Undergraduate Research Annotated Bibliographies

Lopatto, D. (2010). Undergraduate research as a high-impact student experience. Peer Review, 12, .

Lopatto (2010) described the benefits of UR and that standardized measures of those benefits can be accomplished using online assessments like the SURE survey. He also discussed the importance of a research community that can include peer mentors. The author also focused on the importance of integrating UR into the curriculum during the academic year. One potential model is CURE. He concluded with a discussion of future directions that includes interdisciplinary research.

Bauer, K. W. Bennett, J. S. (2003). Alumni perceptions used to assess undergraduate research experience. The Journal of Higher Education, 74, 210-230. doi: 10.1353/jhe.2003.0011

Past studies have examined current students’ perceptions of UR. These authors asked University of Delaware alumni about their participation in a number of campus activities, including UR. They were asked to rate whether their skills were enhanced because of their undergraduate degree on 32 items (e.g., write effectively, use statistics or math formulas, carry out research, maintain openness to new ideas, etc.). Some participants had participated in the university’s formal UR program (URP alumni), some stated they had engaged in UR but were not in the formal program (self-reported UR), and some had not engaged in UR (non-research alumni). URP alumni reported the most benefits from engaging in UR when compared to the other two groups, particularly for those who had completed a senior thesis. Both research groups stated that they were better able to carry out research than the non-research alumni group, with the highest scores from the URP alumni. URP alumni also scored higher than non-research alumni on other skills like intellectual curiosity, acquiring information independently, acting as a leader, and speaking effectively. For all alumni who engaged in research, those who participated for longer expressed greater benefit from the experience. UR had clear benefits for students as measured by their attitudes and self-reported skills.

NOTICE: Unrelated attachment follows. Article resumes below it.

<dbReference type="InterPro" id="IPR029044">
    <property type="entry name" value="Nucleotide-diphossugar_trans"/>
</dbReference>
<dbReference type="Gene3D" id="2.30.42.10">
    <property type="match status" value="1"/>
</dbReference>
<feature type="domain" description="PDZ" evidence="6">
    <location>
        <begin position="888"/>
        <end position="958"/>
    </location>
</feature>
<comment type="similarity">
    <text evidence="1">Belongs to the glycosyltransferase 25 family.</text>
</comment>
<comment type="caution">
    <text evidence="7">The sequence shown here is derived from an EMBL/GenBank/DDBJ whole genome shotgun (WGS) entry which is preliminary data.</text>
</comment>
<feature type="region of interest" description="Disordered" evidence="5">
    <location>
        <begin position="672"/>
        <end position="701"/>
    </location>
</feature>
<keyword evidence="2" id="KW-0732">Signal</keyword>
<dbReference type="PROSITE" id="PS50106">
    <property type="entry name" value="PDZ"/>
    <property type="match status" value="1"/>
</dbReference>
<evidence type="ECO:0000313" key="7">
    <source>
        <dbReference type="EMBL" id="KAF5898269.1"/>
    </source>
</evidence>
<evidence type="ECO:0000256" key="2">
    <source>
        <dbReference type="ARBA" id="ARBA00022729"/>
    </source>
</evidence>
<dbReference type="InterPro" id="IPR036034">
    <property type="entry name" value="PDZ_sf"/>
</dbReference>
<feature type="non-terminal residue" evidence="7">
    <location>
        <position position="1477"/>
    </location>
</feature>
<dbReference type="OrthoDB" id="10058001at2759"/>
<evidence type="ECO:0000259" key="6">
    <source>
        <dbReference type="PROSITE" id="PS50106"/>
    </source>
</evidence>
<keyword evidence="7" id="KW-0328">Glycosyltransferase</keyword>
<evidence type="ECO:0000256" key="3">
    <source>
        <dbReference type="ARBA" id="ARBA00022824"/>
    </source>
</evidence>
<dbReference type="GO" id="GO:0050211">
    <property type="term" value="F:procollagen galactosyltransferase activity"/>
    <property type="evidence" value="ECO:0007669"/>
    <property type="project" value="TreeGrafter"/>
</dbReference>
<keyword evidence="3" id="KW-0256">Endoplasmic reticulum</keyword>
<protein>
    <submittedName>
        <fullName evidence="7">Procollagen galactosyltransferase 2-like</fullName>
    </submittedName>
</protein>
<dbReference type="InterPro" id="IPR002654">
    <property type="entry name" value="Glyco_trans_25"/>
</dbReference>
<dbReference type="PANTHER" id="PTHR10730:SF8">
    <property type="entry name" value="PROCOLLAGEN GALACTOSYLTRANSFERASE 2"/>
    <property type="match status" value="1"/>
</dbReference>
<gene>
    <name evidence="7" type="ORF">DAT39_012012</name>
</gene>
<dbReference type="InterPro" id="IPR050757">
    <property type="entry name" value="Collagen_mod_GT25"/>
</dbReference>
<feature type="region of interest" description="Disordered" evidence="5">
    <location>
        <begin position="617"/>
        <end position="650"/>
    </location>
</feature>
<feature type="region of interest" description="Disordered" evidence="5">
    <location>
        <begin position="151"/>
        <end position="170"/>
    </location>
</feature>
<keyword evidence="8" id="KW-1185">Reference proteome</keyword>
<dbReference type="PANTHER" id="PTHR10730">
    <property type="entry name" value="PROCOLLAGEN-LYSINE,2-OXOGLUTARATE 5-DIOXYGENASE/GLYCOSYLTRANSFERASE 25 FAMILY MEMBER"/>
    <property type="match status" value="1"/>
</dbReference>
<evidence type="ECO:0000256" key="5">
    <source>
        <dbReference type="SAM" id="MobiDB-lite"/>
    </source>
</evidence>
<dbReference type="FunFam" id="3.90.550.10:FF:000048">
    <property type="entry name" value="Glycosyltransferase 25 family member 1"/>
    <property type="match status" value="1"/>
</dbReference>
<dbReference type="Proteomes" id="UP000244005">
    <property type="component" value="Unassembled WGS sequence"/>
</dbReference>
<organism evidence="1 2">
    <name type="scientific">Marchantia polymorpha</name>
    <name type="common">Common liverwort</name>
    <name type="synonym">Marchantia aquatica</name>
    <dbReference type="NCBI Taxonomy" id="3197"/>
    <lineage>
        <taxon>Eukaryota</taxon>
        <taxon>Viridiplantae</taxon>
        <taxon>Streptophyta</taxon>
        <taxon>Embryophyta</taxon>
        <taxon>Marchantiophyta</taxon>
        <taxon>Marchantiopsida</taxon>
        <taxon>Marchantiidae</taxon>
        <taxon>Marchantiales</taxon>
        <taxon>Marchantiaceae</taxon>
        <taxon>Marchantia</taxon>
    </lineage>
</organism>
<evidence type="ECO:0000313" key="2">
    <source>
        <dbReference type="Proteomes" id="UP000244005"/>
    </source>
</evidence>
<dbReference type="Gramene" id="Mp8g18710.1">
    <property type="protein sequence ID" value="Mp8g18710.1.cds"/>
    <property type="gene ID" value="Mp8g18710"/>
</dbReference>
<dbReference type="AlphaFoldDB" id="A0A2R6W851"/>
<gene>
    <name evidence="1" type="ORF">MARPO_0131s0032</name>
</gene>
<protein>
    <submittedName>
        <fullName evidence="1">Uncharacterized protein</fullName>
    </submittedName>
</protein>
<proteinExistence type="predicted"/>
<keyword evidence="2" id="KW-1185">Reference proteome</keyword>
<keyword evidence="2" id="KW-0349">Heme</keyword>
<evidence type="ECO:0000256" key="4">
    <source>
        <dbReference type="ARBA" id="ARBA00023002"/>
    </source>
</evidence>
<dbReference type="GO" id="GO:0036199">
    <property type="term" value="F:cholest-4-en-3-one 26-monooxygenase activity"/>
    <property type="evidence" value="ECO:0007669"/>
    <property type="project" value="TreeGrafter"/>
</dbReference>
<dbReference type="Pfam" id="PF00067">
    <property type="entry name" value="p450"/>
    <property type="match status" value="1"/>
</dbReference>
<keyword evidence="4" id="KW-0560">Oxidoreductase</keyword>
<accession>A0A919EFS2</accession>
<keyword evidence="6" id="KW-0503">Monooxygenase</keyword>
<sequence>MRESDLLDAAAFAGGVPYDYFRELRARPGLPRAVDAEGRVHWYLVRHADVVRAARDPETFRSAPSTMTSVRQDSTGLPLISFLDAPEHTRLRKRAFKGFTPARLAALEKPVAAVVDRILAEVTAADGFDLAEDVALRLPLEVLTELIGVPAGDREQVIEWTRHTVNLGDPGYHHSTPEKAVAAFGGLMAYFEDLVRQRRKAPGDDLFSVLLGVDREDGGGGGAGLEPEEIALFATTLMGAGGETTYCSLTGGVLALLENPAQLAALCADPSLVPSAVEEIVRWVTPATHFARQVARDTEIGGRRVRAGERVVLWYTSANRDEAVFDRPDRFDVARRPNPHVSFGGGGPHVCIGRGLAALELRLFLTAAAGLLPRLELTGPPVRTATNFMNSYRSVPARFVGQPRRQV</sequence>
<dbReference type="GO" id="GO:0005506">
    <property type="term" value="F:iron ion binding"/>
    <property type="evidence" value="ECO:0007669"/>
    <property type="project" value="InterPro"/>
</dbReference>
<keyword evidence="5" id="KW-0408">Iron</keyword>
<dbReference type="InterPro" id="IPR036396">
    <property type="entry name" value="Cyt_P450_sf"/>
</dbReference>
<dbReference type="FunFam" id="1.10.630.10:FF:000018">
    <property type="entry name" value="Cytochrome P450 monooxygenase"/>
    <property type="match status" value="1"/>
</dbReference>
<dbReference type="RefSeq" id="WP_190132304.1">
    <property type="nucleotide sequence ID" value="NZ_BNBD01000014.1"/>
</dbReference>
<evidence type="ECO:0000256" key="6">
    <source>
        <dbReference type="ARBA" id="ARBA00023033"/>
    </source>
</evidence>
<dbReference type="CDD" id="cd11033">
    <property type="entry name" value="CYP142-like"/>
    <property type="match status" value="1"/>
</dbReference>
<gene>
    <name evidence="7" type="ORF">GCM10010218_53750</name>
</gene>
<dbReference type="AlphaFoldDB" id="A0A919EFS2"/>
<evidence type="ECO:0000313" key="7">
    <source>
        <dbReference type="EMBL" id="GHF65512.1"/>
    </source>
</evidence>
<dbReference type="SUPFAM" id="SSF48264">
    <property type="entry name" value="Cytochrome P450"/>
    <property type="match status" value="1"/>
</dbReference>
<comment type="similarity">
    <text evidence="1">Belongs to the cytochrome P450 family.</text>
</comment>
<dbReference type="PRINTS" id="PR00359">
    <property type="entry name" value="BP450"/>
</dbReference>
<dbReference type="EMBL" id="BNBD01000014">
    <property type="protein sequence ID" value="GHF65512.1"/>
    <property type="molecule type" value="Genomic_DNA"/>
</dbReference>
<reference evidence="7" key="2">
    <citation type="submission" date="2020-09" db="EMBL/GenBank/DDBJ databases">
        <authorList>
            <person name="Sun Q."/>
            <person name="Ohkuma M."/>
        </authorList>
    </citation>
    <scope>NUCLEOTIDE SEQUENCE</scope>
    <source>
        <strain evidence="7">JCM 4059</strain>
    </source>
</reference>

Gilmore, J. Vieyra, M. Timmerman, B. Feldon, D. Maher, M. (2015). The relationship between undergraduate research participation and subsequent research performance of early career STEM graduate students. The Journal of Higher Education, 86, 834-863.

While many studies on the benefits of UR have used self-report measures, this study used research skill performance in graduate school as its main measure. All students were first year graduate students in a STEM program. They wrote research proposals at the beginning and end of their first year of graduate school. Some of these students had engaged in UR as undergraduates and some had not. Two trained raters independently evaluated the proposals using a pre-established rubric (composed of four subscales) and inter-rater reliability was high. On the pre-proposal, students with UR experience outperformed those without UR experience on 3 of the 4 subscales (Data Presentation, Results, Total Score). On the post-proposal, students with UR also outperformed the other group on all parts of the rubric except Introduction and Context. The authors underscored the importance of UR for successful graduate school performance.